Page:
Grigorovich laughed and looked at his watch, “In about a minute, you are going to be jumped by the Republican agent you’ve been tailing for most of the day. Sadly, the agent is not as well trained as he should be perhaps, and is about to assault you in front of witnesses. After you defend yourself, and incapacitate your assailant, you will find a secure pouch on him. In that pouch, you will find this data chip.” He held up the chip after he pulled it from the reader.

Miles tensed, wondering what was about to happen. Grigorovich smiled and slide the chip across the table to him. “You’d best hurry. We have a vehicle ready to take you to near the site where you were attacked, so you may arrive at your offices from the proper direction.” Grigorovich pushed a button and the door opened, allowing a young lady to enter. “Miss Smirnova will accompany you.”

Grigorovich stood and Miles walked to the door with the young lady. Once into the hallway, she guided him to an enclosed vehicle bay. They entered a plain, unmarked vehicle and drove out into the falling darkness.

Miles studied ‘Miss Smirnova’ silently as they drove through the streets. She seemed to be in her late twenties, lithe figure, and her shoulder-length auburn hair neatly framing her face. She was relaxed as they drove into the gloom, passing him his wallet and identification, along with his weapon and spare magazine. His eyebrows rose as he took the gun and started to holster it. He paused and pulled the weapon back out, looking over it carefully. He popped the magazine out and counted the rounds.

“It seems you missed with one shot Mr. Coventry,” Smirnova’s voice was a soft contralto. “Not to worry, your other two shots took our poor agent in the chest, killing him instantly. Poor Grigory should have known better than to try to attack you, but you had him spooked.”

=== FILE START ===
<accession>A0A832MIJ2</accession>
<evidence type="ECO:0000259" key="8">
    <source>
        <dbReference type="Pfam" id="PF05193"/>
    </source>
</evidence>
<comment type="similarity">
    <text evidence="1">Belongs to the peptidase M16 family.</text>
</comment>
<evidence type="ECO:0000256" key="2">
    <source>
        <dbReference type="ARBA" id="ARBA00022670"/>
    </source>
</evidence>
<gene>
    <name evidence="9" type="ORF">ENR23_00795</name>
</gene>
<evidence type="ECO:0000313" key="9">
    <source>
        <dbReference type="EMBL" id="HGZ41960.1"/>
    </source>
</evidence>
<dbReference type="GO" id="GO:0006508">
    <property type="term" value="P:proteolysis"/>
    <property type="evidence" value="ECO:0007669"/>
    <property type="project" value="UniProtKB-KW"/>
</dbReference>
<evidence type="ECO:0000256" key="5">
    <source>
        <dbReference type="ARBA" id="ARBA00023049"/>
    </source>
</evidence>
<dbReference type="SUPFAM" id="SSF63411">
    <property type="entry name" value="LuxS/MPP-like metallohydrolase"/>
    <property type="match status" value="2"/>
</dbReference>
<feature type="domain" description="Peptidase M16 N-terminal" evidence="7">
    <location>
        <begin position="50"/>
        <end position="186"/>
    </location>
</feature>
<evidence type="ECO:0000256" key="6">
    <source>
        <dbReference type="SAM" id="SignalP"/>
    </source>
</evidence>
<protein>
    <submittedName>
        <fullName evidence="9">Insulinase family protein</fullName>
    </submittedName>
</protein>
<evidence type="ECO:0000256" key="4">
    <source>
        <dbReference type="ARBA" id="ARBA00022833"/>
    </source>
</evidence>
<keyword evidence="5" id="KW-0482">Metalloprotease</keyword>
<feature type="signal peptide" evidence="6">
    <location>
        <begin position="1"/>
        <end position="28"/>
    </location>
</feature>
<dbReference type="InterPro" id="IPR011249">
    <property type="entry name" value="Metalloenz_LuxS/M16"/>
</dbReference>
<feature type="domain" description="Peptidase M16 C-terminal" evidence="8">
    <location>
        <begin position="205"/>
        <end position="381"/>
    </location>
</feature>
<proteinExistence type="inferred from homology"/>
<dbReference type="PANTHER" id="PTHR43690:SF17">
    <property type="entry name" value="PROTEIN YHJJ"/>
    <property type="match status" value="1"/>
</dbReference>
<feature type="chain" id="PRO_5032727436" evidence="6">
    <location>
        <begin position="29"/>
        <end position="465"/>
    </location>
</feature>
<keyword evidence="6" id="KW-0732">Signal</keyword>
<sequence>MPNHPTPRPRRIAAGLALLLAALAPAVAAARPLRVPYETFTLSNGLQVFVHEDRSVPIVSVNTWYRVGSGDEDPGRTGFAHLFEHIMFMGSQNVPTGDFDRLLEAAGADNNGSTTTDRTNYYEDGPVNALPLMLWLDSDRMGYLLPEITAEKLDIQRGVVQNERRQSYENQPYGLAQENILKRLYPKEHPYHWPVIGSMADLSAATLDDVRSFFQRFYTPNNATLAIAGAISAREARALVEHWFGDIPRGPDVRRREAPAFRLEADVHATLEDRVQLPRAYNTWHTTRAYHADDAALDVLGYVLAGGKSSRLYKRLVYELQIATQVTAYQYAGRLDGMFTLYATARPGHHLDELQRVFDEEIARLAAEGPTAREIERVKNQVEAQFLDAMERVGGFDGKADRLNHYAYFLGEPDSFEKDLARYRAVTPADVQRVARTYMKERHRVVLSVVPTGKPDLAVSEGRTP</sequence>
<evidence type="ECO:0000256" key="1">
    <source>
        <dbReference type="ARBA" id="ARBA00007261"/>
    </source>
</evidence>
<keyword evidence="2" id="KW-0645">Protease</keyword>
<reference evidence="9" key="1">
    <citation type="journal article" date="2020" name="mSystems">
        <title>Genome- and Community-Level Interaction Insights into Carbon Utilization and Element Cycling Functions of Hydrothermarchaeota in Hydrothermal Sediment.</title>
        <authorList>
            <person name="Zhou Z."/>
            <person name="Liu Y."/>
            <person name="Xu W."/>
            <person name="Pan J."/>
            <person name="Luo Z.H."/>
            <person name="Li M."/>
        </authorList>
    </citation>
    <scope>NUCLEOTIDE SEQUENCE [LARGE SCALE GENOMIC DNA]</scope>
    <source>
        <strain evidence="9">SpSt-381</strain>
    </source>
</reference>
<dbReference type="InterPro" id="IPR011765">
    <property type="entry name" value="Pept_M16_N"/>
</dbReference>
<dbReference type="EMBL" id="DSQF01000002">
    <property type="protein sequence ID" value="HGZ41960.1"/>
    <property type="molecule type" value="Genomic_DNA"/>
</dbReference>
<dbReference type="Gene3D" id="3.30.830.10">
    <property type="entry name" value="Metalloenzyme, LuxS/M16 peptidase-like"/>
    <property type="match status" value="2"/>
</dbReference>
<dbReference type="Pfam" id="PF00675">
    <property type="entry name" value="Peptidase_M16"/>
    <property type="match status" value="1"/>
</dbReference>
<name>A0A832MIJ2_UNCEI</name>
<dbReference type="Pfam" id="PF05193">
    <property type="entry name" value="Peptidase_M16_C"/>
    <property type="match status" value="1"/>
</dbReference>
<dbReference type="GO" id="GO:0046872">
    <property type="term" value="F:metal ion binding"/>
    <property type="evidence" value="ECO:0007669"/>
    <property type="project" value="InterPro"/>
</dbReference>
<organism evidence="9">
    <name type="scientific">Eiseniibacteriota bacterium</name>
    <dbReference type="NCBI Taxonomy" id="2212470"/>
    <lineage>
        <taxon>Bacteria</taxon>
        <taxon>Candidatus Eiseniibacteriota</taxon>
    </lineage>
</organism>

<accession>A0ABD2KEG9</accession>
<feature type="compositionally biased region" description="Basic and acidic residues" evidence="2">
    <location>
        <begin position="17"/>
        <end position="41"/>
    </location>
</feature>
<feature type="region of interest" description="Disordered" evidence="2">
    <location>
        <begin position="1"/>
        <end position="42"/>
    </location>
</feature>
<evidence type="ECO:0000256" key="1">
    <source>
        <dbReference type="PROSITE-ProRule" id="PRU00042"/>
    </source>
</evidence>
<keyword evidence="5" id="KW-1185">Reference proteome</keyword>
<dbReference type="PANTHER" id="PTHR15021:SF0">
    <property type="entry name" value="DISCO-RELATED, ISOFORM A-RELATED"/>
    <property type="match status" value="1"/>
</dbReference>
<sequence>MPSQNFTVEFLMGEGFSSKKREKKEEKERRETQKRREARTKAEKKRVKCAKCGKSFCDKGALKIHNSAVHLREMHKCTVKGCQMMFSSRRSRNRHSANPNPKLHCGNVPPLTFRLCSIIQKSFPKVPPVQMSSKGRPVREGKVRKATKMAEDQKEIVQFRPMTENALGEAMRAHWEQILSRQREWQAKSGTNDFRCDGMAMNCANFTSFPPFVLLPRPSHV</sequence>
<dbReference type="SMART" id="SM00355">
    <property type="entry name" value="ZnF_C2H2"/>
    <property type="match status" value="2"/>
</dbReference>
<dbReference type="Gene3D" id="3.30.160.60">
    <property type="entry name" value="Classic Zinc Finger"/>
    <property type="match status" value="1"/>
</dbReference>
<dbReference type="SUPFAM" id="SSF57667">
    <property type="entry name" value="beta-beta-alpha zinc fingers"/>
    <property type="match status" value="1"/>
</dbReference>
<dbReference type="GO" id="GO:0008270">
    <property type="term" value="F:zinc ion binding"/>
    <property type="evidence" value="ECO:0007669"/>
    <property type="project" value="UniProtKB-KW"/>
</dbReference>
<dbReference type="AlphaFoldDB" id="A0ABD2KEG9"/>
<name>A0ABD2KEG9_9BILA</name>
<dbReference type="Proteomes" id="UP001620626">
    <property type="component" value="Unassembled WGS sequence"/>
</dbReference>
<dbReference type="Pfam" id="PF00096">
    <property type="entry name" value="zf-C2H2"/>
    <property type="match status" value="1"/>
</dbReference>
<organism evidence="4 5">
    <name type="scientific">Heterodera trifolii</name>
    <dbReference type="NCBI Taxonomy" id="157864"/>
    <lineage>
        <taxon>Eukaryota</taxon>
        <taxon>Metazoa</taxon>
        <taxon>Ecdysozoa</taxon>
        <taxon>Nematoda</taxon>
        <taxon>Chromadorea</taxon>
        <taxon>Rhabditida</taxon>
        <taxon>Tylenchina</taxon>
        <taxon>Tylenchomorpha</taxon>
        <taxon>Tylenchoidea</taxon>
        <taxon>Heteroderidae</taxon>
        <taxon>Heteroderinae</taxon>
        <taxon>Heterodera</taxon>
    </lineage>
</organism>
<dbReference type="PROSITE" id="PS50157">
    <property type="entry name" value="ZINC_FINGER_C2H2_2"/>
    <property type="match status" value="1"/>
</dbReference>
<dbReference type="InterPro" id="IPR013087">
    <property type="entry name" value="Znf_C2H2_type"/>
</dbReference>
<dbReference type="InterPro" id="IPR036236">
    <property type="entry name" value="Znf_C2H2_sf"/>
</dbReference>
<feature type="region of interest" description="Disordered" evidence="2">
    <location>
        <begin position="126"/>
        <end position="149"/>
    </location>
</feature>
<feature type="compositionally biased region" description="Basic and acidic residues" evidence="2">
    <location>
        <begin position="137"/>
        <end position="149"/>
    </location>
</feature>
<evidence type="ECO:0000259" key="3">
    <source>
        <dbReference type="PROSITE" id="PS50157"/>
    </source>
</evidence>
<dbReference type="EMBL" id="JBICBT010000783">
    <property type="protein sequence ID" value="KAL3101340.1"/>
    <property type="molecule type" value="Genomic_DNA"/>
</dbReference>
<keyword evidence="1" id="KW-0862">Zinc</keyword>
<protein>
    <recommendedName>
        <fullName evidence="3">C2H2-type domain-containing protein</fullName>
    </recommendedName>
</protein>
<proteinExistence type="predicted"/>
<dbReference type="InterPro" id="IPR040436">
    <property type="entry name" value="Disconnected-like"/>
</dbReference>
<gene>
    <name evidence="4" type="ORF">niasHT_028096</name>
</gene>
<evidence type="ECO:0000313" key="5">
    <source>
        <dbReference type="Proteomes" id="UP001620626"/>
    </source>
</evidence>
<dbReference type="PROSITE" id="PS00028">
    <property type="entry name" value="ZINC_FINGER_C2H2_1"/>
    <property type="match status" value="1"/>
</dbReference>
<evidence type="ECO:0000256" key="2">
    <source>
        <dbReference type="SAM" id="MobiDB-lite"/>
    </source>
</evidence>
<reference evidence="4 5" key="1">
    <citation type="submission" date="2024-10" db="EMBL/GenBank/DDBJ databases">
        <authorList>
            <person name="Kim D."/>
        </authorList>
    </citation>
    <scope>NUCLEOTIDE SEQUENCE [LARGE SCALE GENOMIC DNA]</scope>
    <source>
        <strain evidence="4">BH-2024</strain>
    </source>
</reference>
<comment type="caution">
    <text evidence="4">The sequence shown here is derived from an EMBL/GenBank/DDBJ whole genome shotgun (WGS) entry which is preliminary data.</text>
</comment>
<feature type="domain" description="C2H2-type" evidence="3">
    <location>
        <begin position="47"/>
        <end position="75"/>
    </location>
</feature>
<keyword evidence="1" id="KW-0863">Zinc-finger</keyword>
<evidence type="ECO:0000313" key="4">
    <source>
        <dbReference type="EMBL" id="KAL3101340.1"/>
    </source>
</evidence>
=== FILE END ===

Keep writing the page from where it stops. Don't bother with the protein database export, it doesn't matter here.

Miles smiled bemusedly as she recounted an attack that never took place as far as his memory went, “I only missed once? I must be improving.”

The vehicle came a stop and Smirnova opened the door for him, “Two blocks to the west is where you were attacked. Authorities in this neighborhood are somewhat lax in their response times, but they are on their way now. You should hurry and leave the area.”

Miles stepped onto the sidewalk and turned to face the vehicle again. “Thank you, Miss… Smirnova was it?”

“Veronika if you wish Mr. Coventry.” She closed the door and the car sped off. He stared after it for a moment before the sounds of sirens brought him back to reality. He looked around and dashed off into the darkness, headed for safety.

Miles entered his apartment, and stood leaning against the closed door. He straightened up and walked into the main room. Depositing his wallet on the counter, he shrugged out of his jacket. He darkened the windows and powered up his deskcomp. He made a connection to the TCBI offices and logged his report. He stashed the data chip in a secure box, and headed to the shower, needing to scrub the residue of the day from his body.

Miles lay on the bed, his mind drifting off, when the door to his apartment burst open, and many figures in combat armor flooded into the room. He rolled off the bed, mind suddenly awake and filled with adrenaline. His weapon was in his hand as the first intruder burst into his bedroom. He didn’t hesitate and fired two shots, hitting him in the chest. The intruder staggered back, and a second forced his way in, aiming a weapon at Miles. Miles squeezed the trigger again, just as the intruder fired, the stun blast knocking Miles into unconsciousness.